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Earliest Sign of Human Habitation in East Asia Found in China


Chinese and American fossil hunters say stone implements discovered in northern China are the earliest evidence of human habitation in eastern Asia.

The tools are around 1.36 million years old, which also indicates early man ventured farther north earlier than previously thought, they report in the British scientific journal Nature.

The artifacts comprise scrapers and borers found in the Nihenwan Basin, near the Sanggan River in northern China, an area of thick lake silt that has been a treasure trove of mammal fossils.

A team from Chinese Academy of Sciences, the Smithsonian Institution in Washington and California Polytechnic State University carried out a dating analysis of the soils.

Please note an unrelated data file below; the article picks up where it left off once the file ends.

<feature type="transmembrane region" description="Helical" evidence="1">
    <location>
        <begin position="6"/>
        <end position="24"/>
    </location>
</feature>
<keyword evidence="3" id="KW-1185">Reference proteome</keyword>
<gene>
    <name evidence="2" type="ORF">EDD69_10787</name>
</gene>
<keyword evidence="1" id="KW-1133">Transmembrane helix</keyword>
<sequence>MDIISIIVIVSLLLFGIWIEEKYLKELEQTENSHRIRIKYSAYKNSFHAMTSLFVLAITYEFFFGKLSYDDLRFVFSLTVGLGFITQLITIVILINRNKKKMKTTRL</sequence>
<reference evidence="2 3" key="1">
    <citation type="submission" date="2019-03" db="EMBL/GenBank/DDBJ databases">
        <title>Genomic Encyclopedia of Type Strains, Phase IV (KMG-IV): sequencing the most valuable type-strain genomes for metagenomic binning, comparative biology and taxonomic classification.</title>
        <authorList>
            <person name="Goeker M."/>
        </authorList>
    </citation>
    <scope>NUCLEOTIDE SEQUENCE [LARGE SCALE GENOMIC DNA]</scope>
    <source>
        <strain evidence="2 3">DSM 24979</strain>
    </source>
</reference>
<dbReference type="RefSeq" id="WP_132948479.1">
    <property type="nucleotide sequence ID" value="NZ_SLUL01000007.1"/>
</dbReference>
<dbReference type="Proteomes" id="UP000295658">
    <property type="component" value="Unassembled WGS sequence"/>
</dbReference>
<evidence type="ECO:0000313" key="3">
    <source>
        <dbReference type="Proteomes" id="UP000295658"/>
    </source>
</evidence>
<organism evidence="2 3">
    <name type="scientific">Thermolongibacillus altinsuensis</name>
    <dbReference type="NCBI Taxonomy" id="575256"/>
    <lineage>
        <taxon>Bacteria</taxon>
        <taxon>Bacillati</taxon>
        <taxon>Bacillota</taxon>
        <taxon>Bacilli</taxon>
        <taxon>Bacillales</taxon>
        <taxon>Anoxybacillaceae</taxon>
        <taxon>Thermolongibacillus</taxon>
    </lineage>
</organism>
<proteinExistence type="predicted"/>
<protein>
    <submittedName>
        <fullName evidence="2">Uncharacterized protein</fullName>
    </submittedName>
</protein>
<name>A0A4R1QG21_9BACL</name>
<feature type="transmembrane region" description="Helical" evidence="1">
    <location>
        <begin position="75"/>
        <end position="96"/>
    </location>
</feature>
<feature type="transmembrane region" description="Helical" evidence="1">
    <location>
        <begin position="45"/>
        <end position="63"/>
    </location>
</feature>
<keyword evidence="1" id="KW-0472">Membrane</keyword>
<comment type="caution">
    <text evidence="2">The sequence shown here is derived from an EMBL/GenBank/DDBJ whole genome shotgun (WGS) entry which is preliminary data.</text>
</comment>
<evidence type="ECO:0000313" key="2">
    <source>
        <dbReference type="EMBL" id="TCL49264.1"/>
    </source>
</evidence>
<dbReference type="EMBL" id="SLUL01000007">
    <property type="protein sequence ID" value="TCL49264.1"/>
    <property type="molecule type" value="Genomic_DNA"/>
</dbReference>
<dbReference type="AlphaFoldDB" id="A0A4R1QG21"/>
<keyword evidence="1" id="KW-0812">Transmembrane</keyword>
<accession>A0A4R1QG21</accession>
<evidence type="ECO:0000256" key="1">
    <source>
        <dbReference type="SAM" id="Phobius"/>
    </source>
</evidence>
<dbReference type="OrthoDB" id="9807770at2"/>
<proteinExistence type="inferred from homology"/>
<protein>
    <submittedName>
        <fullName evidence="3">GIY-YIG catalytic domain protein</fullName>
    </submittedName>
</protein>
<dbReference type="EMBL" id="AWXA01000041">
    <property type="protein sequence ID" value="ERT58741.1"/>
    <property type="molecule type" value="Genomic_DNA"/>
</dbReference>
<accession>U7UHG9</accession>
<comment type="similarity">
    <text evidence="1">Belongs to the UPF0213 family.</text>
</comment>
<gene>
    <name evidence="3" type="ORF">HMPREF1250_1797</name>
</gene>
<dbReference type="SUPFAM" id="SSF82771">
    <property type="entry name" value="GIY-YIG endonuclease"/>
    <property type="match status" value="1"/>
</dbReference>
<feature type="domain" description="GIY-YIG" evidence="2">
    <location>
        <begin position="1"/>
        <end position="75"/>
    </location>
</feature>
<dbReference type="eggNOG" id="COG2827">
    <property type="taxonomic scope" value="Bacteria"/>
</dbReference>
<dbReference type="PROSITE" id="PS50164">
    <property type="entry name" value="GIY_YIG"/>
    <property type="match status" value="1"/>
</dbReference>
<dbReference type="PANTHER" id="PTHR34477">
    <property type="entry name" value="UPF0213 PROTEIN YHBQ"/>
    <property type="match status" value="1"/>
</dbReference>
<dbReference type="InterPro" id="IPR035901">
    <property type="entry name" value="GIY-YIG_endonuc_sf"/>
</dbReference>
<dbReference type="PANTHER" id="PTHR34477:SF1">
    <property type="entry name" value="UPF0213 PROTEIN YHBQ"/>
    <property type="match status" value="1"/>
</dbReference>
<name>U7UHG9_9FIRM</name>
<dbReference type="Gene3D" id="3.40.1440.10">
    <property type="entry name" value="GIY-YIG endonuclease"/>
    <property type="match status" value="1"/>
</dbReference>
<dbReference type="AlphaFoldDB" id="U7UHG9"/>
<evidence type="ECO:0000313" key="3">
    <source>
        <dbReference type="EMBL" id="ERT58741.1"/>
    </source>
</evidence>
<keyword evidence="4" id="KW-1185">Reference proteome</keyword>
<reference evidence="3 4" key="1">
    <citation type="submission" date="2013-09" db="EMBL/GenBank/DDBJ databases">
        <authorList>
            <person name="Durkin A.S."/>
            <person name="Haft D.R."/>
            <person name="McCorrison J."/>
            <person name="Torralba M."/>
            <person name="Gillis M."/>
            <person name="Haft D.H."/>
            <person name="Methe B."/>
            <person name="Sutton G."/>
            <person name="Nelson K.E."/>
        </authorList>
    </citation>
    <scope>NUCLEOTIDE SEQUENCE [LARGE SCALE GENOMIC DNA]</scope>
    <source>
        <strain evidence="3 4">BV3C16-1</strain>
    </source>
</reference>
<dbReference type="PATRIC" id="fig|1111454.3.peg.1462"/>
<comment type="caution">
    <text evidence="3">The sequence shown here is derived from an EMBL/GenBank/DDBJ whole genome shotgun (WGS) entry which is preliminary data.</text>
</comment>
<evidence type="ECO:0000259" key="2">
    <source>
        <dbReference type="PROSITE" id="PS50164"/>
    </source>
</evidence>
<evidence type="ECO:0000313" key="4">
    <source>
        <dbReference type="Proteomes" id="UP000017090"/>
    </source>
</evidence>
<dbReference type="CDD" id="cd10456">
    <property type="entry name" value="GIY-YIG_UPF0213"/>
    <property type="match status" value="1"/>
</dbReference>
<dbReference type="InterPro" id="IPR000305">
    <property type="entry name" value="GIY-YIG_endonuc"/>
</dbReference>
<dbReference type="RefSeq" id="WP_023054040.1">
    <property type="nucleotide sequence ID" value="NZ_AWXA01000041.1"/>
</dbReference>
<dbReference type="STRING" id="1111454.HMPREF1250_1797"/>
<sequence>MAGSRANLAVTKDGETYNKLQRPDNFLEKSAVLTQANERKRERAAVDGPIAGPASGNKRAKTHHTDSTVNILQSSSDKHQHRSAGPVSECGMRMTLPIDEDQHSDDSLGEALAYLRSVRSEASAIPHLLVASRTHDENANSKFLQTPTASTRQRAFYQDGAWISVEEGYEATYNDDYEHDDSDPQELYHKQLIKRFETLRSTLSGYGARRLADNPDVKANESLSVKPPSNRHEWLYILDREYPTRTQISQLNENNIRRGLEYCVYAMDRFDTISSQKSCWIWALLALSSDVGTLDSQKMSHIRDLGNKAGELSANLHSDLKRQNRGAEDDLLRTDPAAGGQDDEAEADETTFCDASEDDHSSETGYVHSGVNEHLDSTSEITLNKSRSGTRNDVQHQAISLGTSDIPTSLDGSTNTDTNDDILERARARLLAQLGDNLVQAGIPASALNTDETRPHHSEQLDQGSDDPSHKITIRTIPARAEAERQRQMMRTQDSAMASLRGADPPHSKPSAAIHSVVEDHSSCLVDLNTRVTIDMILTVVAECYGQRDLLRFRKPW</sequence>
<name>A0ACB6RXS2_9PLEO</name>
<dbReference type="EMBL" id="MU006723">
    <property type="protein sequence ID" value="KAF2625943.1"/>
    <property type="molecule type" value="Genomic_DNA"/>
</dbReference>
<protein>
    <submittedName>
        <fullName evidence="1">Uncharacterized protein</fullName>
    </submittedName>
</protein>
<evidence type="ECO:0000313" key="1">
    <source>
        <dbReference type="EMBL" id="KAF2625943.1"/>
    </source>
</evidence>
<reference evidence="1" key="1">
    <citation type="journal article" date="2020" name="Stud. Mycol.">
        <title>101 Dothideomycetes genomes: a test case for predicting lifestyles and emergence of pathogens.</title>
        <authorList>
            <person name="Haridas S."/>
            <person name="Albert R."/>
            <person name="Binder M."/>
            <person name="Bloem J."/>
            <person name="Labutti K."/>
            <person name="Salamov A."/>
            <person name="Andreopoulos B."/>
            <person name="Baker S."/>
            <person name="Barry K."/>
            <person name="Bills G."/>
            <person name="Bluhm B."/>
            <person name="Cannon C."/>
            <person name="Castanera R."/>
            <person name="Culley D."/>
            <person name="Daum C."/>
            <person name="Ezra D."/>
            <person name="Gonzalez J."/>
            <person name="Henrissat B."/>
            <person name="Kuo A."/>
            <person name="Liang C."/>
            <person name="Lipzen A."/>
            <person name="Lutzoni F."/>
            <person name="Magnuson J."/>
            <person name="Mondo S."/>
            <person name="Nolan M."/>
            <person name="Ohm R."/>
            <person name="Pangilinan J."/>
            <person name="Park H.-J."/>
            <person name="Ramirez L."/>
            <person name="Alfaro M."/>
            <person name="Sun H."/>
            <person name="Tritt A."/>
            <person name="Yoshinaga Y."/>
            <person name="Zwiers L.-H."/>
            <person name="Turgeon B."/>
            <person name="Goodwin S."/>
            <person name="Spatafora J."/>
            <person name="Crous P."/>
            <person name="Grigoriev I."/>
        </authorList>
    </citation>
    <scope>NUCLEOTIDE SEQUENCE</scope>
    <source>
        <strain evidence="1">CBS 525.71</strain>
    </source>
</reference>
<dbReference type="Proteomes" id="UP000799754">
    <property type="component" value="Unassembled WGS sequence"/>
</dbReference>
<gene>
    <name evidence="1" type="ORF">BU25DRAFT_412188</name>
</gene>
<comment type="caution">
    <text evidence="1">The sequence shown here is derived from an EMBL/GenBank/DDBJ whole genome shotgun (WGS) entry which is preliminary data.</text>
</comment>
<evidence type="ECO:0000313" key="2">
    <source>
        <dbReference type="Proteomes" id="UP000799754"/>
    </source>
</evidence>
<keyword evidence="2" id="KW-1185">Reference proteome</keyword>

Their principal technique was magnetostratigraphy, which is based on the idea that the Earth's magnetic field changes directions at irregular intervals.

It is possible to date the strata of ancient geological deposits, such as lava and mud, according to the magnetic field that prevailed when the layer solidified.

The Nihenwan Basin lies on the latitude of 40 degrees north, which suggests that Homo erectus -- an early forebear of modern Man -- was quite resilient and able to withstanding climate change.

At the time, the world's climate was going through a cycle of variability, in which northern China suffered spells of aridity.

(China Daily 09/28/2001)

In This Series

Fossilized Marine Growth Discovered in Xinjiang

Large Animal Skull Fossil Found in Guizhou

Five Million Year Old Fossils Found

Scientists Ascertain Earliest Feather Appears on Dinosaurs

Ancient Chinese Used Hard Writing Tools

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